Cindy Jacobsen, 49 (New Democrats): Like her campaign-mate Oz Cole-Arnal, Cindy Jacobsen is a Lutheran minister committed to her cause of social justice. She became Reverend Jacobsen and earned her doctorate in 2007 at Wilfred Laurier University, which it would seem is fast becoming a hotbed of Lutheran radicalism (ha ha). Born in Wisconsin, she became a Canadian citizen in 1998 and has served her community through St. Mark’s Community Ministry Program, helping the working poor make ends meet.

Jacobsen has a decent web presence, detailing her life work and political interests. She is also on Facebook.

Cathy MacLellan, 47 (Green Party): Cathy MacLellan has strong humanitarian and environmental experience, working for the Mennonite Central Committee and a hospice volunteer. Her humanitarian work has taken her to India, Burkina Faso, and Rwanda. She and her husband run ARISE Technologies, a publicly traded company “committed to taking solar energy mainstream.” MacLellan also has an effective web presence, including her own blog.

Kyle Huntingdon (Canadian Action Party): Wilfred Laurier student Kyle Huntingdon is hoisting the banner for this left-leaning nationalist party. His web presence is slight, but reviews suggest he conducted himself well in the all candidates debate, effectively talking up CAP’s main plank: monetary reform. While he earned the respect of people in attendance, it seems unlikely to me that the CAP platform will resonate enough with local voters to translate into much success at the ballot box.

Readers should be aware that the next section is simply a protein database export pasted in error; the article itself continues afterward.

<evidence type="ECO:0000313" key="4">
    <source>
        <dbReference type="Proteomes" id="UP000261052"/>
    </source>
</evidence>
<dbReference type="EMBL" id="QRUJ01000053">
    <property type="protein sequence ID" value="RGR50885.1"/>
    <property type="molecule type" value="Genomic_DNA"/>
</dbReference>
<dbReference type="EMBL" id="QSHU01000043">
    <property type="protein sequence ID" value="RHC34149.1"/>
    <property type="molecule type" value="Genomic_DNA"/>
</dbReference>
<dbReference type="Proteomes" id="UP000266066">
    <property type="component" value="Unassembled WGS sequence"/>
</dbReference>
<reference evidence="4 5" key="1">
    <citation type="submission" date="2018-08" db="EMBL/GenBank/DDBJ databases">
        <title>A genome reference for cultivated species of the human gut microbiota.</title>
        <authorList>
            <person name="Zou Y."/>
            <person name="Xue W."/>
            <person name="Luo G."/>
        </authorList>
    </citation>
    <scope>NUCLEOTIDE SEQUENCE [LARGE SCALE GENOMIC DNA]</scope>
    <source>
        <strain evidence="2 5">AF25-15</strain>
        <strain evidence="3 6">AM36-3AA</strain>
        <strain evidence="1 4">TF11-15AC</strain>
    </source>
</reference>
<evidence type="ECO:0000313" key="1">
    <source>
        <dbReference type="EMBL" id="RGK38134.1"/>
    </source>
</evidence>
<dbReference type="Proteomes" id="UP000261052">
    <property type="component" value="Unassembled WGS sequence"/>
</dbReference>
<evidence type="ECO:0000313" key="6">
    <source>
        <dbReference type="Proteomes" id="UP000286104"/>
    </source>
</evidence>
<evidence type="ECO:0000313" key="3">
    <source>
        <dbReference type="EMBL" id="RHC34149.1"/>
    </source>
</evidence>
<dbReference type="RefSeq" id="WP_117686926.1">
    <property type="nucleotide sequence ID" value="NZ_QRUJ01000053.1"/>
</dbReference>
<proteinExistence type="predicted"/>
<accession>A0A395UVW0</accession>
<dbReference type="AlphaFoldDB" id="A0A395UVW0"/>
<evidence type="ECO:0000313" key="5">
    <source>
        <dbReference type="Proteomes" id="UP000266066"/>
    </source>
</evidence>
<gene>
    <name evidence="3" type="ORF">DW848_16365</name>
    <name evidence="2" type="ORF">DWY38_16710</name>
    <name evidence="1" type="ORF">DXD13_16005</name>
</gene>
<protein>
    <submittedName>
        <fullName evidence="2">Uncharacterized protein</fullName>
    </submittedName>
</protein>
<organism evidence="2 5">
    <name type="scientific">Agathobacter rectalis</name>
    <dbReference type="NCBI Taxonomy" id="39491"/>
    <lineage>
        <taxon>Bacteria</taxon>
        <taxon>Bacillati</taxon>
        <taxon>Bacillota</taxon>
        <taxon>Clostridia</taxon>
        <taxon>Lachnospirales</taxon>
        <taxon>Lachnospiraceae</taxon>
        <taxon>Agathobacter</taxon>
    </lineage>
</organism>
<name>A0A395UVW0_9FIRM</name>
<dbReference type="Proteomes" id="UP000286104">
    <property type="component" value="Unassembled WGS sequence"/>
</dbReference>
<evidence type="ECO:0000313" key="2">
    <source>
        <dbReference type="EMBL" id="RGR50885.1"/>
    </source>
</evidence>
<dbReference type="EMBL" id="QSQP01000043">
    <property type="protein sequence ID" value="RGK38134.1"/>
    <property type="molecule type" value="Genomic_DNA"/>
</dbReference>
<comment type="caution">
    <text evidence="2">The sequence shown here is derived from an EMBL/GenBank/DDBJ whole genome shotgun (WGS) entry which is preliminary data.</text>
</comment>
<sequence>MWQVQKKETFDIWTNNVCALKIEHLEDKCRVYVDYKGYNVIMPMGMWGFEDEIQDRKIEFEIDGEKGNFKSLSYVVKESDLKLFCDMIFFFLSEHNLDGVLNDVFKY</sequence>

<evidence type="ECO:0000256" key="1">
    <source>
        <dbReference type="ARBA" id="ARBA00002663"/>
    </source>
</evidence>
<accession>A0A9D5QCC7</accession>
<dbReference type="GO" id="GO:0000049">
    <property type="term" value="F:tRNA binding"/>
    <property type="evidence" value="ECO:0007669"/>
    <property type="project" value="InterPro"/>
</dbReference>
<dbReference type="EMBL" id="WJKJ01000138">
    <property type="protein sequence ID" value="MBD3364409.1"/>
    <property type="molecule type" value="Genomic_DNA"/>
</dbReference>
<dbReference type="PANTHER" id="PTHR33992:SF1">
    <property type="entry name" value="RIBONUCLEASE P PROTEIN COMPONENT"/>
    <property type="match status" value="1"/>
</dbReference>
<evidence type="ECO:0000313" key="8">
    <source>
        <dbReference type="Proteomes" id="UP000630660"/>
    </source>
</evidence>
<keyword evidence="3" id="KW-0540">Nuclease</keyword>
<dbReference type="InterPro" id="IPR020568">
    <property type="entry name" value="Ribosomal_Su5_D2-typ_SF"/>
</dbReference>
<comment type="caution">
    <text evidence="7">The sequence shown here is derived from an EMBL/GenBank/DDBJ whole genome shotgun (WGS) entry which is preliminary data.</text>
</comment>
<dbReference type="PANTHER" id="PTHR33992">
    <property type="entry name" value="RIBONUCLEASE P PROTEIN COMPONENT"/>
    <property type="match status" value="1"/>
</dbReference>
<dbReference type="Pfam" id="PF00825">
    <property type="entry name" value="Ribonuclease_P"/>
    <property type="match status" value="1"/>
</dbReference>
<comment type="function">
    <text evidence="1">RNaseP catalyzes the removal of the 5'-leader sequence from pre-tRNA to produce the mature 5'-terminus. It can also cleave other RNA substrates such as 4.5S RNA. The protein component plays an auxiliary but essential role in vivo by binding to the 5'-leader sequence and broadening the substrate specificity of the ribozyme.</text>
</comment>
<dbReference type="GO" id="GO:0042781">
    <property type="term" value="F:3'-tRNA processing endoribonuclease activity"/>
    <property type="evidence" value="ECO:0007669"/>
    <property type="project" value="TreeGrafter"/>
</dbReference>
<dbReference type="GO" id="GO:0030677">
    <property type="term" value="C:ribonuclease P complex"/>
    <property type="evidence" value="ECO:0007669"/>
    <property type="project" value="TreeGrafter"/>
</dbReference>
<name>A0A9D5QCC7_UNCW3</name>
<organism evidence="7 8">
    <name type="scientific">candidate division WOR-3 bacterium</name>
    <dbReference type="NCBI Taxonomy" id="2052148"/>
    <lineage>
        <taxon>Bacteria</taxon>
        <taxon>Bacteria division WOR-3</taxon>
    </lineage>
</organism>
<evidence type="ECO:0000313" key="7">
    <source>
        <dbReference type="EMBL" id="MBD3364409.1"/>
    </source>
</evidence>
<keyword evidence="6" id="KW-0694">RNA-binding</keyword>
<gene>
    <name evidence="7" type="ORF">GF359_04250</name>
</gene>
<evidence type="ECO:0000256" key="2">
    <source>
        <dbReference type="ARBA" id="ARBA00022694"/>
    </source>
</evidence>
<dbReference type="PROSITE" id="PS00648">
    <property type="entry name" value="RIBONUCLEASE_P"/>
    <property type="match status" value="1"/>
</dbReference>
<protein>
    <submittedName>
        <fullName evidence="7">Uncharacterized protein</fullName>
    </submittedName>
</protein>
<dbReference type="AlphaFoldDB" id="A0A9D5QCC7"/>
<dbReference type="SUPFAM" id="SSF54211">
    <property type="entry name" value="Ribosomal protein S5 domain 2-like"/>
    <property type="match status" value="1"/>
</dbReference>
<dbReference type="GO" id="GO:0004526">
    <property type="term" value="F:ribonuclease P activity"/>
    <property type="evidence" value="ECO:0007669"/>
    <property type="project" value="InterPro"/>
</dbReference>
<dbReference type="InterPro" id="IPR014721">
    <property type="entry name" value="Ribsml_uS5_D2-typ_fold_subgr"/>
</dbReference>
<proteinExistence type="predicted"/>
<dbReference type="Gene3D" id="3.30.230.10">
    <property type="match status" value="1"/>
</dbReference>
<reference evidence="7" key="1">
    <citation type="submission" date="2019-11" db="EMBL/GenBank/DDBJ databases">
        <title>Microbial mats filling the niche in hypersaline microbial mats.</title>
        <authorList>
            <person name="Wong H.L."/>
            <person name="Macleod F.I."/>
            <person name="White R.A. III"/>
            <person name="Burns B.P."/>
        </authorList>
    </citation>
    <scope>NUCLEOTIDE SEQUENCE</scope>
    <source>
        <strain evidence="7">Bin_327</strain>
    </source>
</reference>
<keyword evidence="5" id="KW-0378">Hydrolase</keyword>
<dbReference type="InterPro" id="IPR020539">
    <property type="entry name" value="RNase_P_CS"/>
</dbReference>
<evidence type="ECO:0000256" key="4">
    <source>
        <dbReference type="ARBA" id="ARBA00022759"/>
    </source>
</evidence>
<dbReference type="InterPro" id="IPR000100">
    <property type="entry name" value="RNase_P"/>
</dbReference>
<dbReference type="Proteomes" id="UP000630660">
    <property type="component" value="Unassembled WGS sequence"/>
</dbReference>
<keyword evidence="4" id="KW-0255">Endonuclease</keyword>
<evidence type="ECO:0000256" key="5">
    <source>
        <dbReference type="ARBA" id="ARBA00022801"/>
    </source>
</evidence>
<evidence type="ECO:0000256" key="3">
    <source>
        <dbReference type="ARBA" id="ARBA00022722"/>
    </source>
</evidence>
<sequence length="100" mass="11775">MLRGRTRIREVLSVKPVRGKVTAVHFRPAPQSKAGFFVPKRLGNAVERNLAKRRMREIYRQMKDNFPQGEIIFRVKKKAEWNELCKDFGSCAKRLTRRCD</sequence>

Ramon Portillo, (Communist): Born in El Salvador, Ramon Portillo is running for the Communists, which today appear to be primarily an anti-Free Trade party. He was no web presence to speak of, but participated in the recent all candidates’ debate.

Jason Cousineau, (Libertarian): Jason Cousineau carries the banner that believes in less government interference for everybody, everywhere, but he has no web presence, and skipped out on the recent all candidates’ debate. Perhaps his disdain for government includes a disdain for political campaigning? Understandable, but ultimately self destructive, don’t you think?

Mark Corbiere, (Independent): Rounding out the list is independent candidate Mark Corbiere, a youth organizer who ran independently in Kitchener Centre during the 2004 general election. Not much is known about him, as he doesn’t appear to have a web presence, but he was a loud voice in the audience at the 2006 Kitchener-Waterloo all candidates debate, as he heckled the other candidates and the moderator.

Braid took an early lead in the sign wars, but Telegdi’s support has shown itself too. One also does not have to look hard for New Democratic or Green Party supporters waving their colours. The riding should be competitive, although I fully expect incumbent Telegdi to win it, yet again.

Correction: Kitchener Centre

In my profile of Kitchener Centre and its candidates, I accidentally left one individual out. Martin Suter is running for the Communists once again. This truck driver ran for this party in the 2006 and 2000 elections. He has no web presence, and was able to find out more about him from this profile done for the 2000 election by the Globe and Mail.

Further Reading